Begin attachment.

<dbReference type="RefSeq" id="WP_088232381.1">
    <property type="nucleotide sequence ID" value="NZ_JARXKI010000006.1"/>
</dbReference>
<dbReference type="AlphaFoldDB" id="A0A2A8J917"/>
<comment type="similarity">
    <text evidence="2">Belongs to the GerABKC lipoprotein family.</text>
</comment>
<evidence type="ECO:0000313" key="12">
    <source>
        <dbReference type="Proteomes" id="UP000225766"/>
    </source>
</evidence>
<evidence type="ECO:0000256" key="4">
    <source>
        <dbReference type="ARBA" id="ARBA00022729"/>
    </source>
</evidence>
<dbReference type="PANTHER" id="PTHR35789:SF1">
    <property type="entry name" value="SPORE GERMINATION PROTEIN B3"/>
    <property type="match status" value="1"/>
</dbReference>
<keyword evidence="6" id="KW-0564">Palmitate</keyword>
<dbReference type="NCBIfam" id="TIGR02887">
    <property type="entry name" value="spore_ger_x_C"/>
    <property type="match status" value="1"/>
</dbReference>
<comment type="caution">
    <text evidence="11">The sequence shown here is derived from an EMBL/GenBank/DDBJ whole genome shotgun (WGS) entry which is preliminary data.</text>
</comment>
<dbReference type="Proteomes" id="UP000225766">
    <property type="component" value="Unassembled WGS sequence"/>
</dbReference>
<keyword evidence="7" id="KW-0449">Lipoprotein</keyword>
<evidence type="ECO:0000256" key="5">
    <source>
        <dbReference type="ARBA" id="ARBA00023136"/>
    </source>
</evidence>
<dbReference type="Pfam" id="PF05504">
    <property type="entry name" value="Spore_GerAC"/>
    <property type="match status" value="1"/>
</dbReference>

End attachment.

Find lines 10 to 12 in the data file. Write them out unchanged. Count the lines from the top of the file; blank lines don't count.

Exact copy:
        <dbReference type="Proteomes" id="UP000225766"/>
    </source>
</evidence>